With 40 federal judges confirmed in the first year of his presidency – the most since Ronald Reagan was in his first year – President Joe Biden has announced two more nominations for the federal judiciary to close out the year.
The President’s nominee for the United States Court of Appeals or the Eleventh Circuit, Nancy Gbana Abudu, would be the first African-American woman judge ever to sit on the Eleventh Circuit, the second woman of color ever to sit on that court, and only the third African-American judge ever to sit on that court.
Abudu is the Deputy Legal Director and Director for Strategic Litigation at the Southern Poverty Law Center, where she has worked since 2019. Abudu was previously the Legal Director for the American Civil Liberties Union of Florida from 2013 to 2018 and Senior Staff Counsel at the American Civil Liberties Union Voting Rights Project from 2005 to 2013.
Biden has also nominated Judge J. Michelle Childs to the U.S. Court of Appeals for the District of Columbia Circuit.
Childs has served as a federal judge on the United States District Court for the District of South Carolina since 2010, when President Barack Obama nominated her. Judge Childs previously served as a state court trial judge on the South Carolina Circuit Court from 2006 to 2010.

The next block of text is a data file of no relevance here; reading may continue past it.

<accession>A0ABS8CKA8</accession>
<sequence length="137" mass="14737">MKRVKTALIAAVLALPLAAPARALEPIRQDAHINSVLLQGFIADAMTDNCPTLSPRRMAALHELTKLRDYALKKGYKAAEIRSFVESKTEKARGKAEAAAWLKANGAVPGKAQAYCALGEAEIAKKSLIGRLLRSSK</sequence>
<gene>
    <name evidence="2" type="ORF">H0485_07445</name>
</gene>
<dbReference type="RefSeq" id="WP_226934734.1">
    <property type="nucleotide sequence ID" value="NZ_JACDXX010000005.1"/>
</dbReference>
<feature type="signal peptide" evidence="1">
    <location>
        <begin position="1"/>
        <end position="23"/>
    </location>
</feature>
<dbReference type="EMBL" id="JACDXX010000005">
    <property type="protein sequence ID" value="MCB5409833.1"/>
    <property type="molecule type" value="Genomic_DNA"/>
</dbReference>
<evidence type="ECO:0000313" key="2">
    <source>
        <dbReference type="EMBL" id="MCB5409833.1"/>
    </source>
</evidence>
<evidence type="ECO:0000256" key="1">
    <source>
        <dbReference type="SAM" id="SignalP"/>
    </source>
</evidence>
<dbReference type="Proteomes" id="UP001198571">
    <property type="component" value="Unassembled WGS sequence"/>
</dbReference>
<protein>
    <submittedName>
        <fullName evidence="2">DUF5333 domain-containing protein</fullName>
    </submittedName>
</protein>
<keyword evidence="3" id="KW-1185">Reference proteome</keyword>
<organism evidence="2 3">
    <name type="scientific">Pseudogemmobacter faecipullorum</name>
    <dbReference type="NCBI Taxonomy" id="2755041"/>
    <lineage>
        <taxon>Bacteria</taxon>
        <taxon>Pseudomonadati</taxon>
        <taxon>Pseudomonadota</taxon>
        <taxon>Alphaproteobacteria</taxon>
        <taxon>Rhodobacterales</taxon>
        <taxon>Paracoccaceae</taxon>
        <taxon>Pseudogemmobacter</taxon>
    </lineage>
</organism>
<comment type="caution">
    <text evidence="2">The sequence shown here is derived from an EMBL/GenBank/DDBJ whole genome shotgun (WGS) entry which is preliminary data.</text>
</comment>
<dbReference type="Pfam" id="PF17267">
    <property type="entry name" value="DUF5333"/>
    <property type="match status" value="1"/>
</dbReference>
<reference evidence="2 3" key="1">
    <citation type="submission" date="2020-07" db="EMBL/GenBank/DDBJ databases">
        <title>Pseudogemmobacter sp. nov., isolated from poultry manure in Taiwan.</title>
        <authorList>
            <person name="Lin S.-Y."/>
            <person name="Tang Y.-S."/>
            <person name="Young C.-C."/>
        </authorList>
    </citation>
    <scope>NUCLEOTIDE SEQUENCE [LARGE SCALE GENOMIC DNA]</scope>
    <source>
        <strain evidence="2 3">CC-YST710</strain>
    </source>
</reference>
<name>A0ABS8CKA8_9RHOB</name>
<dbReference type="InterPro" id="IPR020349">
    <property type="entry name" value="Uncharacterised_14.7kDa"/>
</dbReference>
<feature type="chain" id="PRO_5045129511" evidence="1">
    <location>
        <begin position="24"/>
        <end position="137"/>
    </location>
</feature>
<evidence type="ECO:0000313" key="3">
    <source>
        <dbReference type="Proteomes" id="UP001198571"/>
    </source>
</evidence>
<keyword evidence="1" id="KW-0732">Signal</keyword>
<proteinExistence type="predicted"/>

Childs is Biden’s second nominee to the D.C. Circuit, which has served as a springboard to the Supreme Court in the past, including for current Justices John Roberts, Clarence Thomas and Brett Kavanaugh.
His first nominee, Ketanji Brown Jackson, was confirmed by the Senate earlier this year. Jackson, 51, is considered a potential Supreme Court nominee should 83-year-old liberal Justice Stephen Breyer retire.
Biden pledged to nominate a Black woman to the Supreme Court during his campaign should there be a vacancy.
This is President Biden’s twelfth round of nominees for federal judicial positions, bringing the number of announced federal judicial nominees to 75. 80% of the 40 confirmed judges are women, with 53% being people of color.